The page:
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I added the following line to my resolv.conf to allow for shorthand querying servers on my local domain.

search local.

If I have a server named myserver.local I can ping the server using "ping myserver", however if I try to "ping myserver.local" it stalls and fails to return an IP address. Pinging other hosts, such as google.com works as expected.

Is there a way that I can make both "ping myserver.local" and "ping myserver" work correctly?

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Are you sure adding local into your resolv.conf is the right place? Zeroconf != DNS. –  Zoredache Feb 2 '12 at 22:29
    
I'm adding local as a shortcut so I don't need to type the full fqdn in each time, I can just type the first part. The search option has documentation in the resolv.conf man page. –  Justin Feb 3 '12 at 7:30
1  
Yes, it is is a perfectly valid for DNS, but do you actually have a DNS ZONE for .local? Or are you using avahi/bonjour/zeroconf. Zeroconf is NOT DNS, so the configuration for the DNS resolver is probably not going to be very useful for you. If you actually have a DNS zone, and you have disabled any Zeroconf facilities in your systems, then ignore my comment. –  Zoredache Feb 3 '12 at 7:42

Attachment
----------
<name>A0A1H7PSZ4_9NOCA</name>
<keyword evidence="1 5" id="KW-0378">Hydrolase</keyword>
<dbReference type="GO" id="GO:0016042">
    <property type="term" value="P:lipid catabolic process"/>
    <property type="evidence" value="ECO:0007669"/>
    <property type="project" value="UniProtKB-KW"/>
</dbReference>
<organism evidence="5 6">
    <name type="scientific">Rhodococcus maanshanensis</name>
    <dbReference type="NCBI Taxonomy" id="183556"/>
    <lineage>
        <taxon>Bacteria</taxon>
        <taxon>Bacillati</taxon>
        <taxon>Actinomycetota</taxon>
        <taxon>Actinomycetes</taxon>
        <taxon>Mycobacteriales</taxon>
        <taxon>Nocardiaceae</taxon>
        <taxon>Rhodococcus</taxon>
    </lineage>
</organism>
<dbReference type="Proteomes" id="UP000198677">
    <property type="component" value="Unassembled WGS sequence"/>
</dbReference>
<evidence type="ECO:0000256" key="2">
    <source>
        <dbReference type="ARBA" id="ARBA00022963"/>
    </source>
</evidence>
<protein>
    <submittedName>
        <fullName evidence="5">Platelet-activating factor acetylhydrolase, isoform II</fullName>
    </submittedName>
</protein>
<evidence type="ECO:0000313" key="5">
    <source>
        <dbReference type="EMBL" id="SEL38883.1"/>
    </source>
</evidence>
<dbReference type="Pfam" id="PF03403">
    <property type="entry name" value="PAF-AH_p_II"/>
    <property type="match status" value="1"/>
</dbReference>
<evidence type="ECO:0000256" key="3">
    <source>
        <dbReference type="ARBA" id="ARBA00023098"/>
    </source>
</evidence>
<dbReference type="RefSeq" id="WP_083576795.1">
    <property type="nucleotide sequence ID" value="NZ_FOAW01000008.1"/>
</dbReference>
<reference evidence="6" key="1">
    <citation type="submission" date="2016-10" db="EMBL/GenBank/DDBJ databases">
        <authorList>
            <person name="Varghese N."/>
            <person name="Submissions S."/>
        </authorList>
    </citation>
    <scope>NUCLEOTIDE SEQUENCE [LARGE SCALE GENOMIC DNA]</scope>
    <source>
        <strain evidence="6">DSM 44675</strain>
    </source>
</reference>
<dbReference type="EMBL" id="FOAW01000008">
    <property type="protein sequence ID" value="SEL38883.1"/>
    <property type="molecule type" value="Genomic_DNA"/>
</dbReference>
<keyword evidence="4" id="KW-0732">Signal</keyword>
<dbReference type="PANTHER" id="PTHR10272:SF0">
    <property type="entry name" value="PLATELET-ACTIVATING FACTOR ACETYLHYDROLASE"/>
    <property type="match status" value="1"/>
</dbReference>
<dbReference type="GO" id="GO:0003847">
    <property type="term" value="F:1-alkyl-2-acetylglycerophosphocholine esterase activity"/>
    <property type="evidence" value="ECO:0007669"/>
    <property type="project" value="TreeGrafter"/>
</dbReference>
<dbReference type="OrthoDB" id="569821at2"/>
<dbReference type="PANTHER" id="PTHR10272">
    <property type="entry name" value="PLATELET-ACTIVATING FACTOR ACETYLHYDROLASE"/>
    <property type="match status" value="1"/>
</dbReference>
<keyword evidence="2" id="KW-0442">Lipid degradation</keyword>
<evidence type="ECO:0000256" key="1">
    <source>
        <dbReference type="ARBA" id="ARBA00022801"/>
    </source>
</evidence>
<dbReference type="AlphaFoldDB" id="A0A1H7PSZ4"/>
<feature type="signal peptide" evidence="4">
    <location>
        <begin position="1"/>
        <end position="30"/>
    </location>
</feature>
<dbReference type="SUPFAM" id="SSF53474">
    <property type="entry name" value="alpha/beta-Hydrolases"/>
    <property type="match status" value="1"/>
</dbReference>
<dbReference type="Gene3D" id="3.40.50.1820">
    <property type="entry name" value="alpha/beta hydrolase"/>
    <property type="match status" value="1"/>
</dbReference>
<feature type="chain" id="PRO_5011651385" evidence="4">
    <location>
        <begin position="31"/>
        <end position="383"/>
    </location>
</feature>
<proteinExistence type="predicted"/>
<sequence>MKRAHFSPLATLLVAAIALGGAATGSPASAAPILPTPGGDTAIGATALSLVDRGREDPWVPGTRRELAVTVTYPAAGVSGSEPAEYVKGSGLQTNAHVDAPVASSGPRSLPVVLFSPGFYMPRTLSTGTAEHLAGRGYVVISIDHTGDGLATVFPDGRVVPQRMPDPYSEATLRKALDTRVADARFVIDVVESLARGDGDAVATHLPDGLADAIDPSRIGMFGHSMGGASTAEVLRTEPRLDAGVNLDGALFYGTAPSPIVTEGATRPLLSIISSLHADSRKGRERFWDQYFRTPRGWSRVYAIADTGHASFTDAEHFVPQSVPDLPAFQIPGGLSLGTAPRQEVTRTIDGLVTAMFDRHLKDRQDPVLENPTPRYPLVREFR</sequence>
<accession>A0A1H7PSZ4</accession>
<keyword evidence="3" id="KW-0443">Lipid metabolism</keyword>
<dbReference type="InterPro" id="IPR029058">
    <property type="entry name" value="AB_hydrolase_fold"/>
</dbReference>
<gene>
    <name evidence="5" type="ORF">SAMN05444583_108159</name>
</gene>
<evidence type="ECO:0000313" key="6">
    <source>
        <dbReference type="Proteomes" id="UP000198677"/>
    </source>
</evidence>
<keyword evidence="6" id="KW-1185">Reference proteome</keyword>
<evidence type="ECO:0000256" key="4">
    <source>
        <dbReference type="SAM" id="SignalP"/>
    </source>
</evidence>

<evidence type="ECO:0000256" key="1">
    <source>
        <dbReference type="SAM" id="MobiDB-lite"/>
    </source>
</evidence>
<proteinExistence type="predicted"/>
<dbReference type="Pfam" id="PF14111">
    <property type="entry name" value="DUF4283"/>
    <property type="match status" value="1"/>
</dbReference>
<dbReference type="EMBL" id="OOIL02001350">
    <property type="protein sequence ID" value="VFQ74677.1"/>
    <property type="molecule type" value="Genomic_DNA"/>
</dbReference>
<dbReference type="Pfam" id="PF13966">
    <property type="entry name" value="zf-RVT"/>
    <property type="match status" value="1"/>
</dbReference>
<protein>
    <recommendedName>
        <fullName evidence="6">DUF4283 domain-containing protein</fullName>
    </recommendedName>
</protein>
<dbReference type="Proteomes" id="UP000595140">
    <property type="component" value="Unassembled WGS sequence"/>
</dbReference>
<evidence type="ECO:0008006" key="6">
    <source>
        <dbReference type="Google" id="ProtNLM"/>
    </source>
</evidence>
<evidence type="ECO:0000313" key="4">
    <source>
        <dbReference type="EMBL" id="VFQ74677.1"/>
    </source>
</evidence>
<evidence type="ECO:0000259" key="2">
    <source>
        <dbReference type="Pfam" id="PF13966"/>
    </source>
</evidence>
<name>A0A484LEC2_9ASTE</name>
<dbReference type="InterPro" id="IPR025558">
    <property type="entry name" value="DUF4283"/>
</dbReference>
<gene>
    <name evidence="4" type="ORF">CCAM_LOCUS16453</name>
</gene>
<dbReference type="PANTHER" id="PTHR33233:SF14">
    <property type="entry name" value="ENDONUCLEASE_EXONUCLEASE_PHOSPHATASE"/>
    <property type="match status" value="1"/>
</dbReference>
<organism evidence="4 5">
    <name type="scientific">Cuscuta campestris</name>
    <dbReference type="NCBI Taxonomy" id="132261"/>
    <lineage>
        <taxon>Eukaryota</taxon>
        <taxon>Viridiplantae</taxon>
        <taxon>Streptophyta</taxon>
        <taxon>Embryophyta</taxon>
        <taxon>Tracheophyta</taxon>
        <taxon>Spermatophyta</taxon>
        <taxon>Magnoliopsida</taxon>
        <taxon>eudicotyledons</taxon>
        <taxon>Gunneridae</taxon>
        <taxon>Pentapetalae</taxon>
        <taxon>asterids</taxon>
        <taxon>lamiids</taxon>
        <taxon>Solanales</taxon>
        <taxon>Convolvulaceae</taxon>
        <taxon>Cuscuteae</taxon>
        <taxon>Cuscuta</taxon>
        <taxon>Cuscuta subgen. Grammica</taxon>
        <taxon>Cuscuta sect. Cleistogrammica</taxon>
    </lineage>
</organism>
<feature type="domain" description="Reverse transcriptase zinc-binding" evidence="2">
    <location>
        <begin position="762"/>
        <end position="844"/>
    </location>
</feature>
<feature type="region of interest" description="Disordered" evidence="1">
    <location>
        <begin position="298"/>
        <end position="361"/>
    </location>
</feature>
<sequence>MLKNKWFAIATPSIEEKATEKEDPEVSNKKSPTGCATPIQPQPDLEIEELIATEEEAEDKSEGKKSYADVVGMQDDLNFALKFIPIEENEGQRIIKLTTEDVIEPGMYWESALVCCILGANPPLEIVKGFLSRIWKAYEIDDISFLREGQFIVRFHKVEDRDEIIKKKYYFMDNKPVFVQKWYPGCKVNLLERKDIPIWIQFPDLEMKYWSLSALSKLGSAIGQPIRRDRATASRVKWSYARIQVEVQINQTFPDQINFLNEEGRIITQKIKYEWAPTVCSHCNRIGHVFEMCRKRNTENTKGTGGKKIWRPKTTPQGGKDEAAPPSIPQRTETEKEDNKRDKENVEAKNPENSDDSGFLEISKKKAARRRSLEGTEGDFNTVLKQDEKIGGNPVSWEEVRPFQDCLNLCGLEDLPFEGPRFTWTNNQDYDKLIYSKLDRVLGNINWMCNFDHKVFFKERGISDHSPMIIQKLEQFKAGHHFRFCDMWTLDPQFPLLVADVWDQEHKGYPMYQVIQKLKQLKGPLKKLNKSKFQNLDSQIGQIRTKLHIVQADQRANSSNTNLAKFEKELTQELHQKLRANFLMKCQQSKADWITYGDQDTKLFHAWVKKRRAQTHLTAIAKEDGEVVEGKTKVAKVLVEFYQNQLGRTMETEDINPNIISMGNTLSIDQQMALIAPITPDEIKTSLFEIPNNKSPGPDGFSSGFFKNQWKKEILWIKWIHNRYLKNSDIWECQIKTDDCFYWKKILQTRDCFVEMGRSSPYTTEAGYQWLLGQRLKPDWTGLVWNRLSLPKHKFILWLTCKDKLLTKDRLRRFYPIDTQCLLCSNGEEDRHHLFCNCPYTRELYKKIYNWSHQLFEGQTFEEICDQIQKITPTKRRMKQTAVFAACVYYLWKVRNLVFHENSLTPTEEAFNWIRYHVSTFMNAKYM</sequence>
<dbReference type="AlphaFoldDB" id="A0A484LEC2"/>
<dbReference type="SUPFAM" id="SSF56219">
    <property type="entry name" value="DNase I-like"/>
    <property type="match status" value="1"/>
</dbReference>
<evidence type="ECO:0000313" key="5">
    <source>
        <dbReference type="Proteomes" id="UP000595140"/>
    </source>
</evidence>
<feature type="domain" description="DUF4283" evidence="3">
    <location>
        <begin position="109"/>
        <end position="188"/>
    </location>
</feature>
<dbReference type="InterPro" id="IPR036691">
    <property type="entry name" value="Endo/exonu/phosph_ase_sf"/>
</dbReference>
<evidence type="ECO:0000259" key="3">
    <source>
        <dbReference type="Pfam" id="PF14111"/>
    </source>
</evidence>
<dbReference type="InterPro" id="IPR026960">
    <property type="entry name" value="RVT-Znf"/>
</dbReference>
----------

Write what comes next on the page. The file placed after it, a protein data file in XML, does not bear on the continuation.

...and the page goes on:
Yes, I have a bind server setup and serving out .local –  Justin Feb 7 '12 at 0:58

2 Answers 2

You need to remove the . after local:

search local

Assuming you have a dns resolver setup for your local domain, it should work as you're describing.

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The . signifies the root level and should be valid syntax. Nevertheless I did try your suggestion and it didn't work. Thanks for the help though –  Justin Feb 3 '12 at 7:33
up vote 1 down vote accepted

It seems that this was not an issue with resolv.conf, but nsswitch.conf. There seems to be some issues with DNS resolution and mdns4_minimal if the application is 64bit. There is a few documented bugs but just to link one: Ubuntu Launchpad Bug#140663.

Uninstalling the package libnss-mdns resolved my issue.

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